The moral status of embryonic stem cell research in the South African context
Thesis (DPhil (Philosophy))--University of Stellenbosch, 2007.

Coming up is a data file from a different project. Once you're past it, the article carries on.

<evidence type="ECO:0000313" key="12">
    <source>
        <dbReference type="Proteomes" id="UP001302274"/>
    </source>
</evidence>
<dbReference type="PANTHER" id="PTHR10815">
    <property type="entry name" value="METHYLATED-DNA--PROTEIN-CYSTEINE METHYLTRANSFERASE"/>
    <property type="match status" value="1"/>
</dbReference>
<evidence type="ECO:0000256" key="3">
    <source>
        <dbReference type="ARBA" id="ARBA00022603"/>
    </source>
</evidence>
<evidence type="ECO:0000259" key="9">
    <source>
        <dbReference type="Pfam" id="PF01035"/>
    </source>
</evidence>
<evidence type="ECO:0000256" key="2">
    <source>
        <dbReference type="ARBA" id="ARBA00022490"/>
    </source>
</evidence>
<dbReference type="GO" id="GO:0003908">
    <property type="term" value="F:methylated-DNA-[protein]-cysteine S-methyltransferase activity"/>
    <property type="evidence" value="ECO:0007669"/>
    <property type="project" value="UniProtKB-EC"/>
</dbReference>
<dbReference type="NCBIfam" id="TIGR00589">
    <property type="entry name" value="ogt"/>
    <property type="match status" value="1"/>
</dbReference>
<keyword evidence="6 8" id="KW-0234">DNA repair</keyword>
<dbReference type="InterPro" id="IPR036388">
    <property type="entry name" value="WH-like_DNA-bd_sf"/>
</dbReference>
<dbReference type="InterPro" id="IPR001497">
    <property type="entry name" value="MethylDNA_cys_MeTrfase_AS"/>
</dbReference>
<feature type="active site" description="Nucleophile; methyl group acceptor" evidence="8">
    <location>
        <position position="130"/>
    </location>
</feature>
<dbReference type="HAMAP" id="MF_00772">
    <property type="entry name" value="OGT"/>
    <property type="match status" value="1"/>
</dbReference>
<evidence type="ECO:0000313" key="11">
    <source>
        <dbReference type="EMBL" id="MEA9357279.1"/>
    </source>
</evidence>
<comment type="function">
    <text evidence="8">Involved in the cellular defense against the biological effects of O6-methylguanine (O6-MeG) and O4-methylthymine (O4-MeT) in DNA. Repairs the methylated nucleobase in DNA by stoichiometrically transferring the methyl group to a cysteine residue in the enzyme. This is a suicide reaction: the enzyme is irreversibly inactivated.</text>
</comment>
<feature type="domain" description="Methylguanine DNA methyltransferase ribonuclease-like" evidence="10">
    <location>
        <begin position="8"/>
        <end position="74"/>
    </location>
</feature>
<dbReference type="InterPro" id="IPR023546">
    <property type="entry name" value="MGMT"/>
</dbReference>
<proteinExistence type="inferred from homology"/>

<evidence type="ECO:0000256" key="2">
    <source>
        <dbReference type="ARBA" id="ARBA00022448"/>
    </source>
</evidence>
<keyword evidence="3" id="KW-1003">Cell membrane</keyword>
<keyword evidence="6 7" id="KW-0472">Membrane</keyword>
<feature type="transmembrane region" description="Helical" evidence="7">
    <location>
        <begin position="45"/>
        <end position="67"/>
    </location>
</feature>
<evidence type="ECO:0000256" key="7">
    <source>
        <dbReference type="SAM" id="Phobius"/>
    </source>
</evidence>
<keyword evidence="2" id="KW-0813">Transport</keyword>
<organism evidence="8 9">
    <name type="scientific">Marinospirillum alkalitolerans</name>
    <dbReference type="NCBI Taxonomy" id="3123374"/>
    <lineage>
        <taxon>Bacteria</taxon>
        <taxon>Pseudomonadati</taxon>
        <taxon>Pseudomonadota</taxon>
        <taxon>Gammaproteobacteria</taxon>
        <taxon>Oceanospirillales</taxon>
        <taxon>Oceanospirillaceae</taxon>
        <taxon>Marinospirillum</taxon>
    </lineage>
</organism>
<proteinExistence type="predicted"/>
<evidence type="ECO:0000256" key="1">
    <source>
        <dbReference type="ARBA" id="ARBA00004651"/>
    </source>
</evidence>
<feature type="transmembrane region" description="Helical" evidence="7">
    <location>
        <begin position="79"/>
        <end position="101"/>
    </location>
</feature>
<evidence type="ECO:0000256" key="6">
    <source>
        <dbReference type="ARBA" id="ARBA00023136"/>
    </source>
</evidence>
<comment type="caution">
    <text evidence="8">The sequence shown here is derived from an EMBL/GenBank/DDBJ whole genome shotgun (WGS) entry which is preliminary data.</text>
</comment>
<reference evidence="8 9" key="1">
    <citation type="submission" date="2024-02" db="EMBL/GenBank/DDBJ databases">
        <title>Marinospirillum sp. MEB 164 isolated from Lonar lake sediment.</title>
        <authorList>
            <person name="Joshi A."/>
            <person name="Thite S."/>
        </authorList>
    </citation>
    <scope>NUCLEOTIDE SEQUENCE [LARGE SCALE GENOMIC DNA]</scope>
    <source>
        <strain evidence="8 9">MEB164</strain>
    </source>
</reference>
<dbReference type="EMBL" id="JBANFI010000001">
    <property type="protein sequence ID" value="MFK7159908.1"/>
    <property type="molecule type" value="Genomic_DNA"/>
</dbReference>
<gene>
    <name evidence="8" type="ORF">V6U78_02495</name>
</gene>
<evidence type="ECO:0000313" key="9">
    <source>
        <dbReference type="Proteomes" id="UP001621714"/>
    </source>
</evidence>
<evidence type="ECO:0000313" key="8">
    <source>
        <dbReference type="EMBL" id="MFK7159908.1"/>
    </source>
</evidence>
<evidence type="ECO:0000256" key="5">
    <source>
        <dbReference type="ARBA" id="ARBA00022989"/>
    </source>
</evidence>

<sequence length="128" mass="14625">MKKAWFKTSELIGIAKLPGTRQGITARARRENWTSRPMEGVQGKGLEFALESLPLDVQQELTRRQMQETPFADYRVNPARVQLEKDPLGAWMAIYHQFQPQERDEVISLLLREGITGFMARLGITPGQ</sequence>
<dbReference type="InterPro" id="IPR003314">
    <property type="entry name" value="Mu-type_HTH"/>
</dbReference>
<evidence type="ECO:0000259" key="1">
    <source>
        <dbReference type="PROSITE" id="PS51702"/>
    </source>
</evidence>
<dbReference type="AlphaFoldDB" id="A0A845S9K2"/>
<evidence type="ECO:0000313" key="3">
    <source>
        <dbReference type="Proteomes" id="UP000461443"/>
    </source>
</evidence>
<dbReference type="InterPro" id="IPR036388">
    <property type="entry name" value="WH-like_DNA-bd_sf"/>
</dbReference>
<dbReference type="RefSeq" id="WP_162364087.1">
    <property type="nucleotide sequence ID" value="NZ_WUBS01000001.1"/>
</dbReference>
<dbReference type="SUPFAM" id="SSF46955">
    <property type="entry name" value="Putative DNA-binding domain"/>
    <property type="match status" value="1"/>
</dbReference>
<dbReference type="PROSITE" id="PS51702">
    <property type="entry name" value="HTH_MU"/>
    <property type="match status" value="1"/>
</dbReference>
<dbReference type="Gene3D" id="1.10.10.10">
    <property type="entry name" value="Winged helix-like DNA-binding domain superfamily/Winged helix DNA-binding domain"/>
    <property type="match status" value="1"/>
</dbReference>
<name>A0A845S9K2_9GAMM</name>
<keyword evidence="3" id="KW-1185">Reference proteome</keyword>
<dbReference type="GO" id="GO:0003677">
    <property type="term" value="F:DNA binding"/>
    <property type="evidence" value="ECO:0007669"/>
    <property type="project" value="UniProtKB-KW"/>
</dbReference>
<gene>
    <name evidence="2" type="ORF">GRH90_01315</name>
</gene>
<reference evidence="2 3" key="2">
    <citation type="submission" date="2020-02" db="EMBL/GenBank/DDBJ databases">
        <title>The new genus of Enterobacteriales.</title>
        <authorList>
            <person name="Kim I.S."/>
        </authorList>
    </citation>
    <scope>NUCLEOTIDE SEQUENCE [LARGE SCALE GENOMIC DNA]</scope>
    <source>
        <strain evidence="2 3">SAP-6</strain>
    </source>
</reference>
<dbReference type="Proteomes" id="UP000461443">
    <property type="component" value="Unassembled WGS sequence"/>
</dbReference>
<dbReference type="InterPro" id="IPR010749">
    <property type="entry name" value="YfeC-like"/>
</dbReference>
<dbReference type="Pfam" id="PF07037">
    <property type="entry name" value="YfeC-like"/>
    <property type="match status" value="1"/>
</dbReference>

Should surplus embryos which are destined to be discarded be protected at all cost, to the extent that they cannot contribute to medical knowledge - knowledge which could benefit society at large? Are embryos people or merely items of property? Different moral theories address these questions in different ways. Deontologists argue that the end never justifies the means and that the right not to be killed is more fundamental than the obligation to save. Utilitarians, on the other hand, argue that certain criteria should be met before moral significance can be contributed to an entity. The question of the moral status of the embryo is, as my discussion will show, one of the most widely discussed issues in the history of bioethics. Extensive literature exists on the topic. This study holds that an Ethics of Responsibility (ER) should by applied when answering the questions posed above as it encourages one to accept responsibility for the choices or decisions made and to defend them accordingly. I have endeavoured to answer the question of the personhood and rights of the embryo within the framework of the Ethics of Responsibility. Although these concepts overlap in many ways they remain central to the debate surrounding the sanctioning or prevention of the use of human embryonic stem cells in research. After identifying the micro-issues surrounding the human embryonic stem cell debate and explaining why both the deontologist and utilitarians fail to provide any adequate answers in this respect, I turn my attention to macro-issues such as safety concerns surrounding the usages and storage of stem cells. Commercialization, power issues, accessibility and the allocation of limited resources are also examined. Living in a society such as South Africa one cannot be blind to the inequalities of our health system. On a macro level I cannot but conclude that stem cell research does not seem to be a viable exercise within the South African context. South Africa faces a health care crisis far greater than the benefits stem cell research currently has to offer. However, the need still exists for a policy to guide future lawmakers who might need to address stem cell research and to guide decisions and actions. This brings me to my final chapter, namely proposing a morally justified policy for South Africa. I propose a policy which respects and values the autonomy of the progenitors’ choices (provided they have not been coerced) and which focuses on the beneficence of the greater society. Furthermore, it is paramount that the goal of any stem cell research should be for therapeutic use ONLY. Before commencing with the extraction of the stem cells, scientists should be obligated first to present convincing evidence that they have tried alternative ways to reach the same result. Once this has been proven, a regulatory body could issue the scientist/team with a license to undertake the specific research with a specific therapy as goal in order to prevent abuse. If they are found guilty of any unethical conduct their licenses should be revoked and an investigation launched.